- The Economic Survey for 2015-16 was tabled in Parliament by Union Finance Minister Arun Jaitley on Friday.
- Economic Survey predicts India\'s long run potential GDP growth to be between 8 per cent to 10 per cent.
The Economic Survey for 2015-16 was tabled in Parliament by Union Finance Minister Arun Jaitley on Friday. It is the Finance Ministry's view on the annual economic development of the country that presents a broad idea on the macroeconomic data, which further impacts key budget decisions.
The survey, a flagship annual document of the Ministry of Finance, reviews the developments in the economy over the previous 12 months, which summarises the performance of major development programmes, and highlights the policy initiatives of the government and the prospects of the economy in the short to medium term.
Two days before Union Budget 2016-17, Chief Economic Advisor Arvind Subramanian presented his second Economic Budget on Friday.
A government spokesperson had earlier stated: "CEA may brief the participants about the economic situation both global and domestic and may also brief about the economic analysis of micro and macroeconomic situation made in the Economic Survey 2015-16 and the likely state of economy in the coming year and the steps to deal with the same"
Below are some key points announced in the Economic Survey:
- GDP growth rate for 2016-17 to be in the range of 7 per cent to 7.75 per cent.
- Growth in Industry is estimated to have accelerated during the current year.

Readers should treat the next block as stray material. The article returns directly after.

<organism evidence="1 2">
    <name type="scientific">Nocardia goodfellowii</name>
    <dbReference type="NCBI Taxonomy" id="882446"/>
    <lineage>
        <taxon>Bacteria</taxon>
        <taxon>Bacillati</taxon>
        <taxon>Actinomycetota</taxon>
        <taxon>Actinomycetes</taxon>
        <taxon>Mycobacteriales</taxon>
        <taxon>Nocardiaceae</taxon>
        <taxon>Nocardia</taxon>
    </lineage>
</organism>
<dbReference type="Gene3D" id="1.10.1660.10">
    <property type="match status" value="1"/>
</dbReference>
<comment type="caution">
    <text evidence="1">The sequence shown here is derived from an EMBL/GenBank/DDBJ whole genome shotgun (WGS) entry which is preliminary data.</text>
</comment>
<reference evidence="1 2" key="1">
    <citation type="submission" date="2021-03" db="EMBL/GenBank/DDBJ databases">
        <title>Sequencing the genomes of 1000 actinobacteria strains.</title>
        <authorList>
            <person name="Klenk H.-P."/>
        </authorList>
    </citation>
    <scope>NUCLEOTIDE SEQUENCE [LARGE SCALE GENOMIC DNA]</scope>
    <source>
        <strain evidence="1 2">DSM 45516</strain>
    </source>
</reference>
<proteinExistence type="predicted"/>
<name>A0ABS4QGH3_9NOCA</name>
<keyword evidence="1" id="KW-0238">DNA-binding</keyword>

- Economic Survey predicts India's long-run potential GDP growth to be between 8 per cent to 10 per cent.
- Growth in the services sector moderated slightly but remains robust.
- 8 per cent growth possible in a couple of years.
On CAD and Fiscal Deficit:
- Current Account Deficit as a proportion of GDP likely to be in the low range of 1 to 1.5 per cent.
- Economic Survey says Fiscal Deficit target for 2015-16 of 3.9 per cent "seems achievable".
- Low impact of Seventh Pay Commission on inflation.
- India needs to focus on supplies for food security.
- Current RBI policy rate seems neutral.
- FY16 Subsidy Bill seen below 2 per cent of GDP.
- Global demand to hit growth in near term.
- Foreign demand seems weak.
- April-January trade gap Rs 106.8 billion # FY17 expected to be challenging.
Banking and corporate sector:
- Estimated capital requirement for banks likely to be around Rs 1.8 trillion by 2018/19.
- Corporate bank balance sheets remain stretched, affecting prospects for reviving private investments.
- Underlying stressed assets in the corporate sector must be sold or rehabilitated.
- The government could sell off certain non-financial companies to infuse capital in state-run banks.
- Government proposes to make available 700 billion rupees via budgetary allocations during current, succeeding years in banks.
- Rupee's value must be fair, avoiding strengthening; fair value can be achieved through monetary relaxation.
- India needs to prepare itself for a major currency readjustment in Asia in wake of a similar adjustment in China.
- Gradual depreciation in rupee can be allowed if capital inflows are weak.
- India stable amid gloomy global markets.
- Need to phase out tax exemptions # FY17 expected to be challenging on the fiscal front.
- Tax base should widen to over 20 per cent from the current 5.5 per cent.
- Tax revenue expected to be higher than budgeted levels in FY15/16.
- The easiest way to widen the tax base would be not to raise exemption thresholds.
- Favours review and phasing out of tax exemptions.
- Higher property tax rates to check realty speculation.
- Reasonable taxation needed on farm and realty income.
With ANI inputs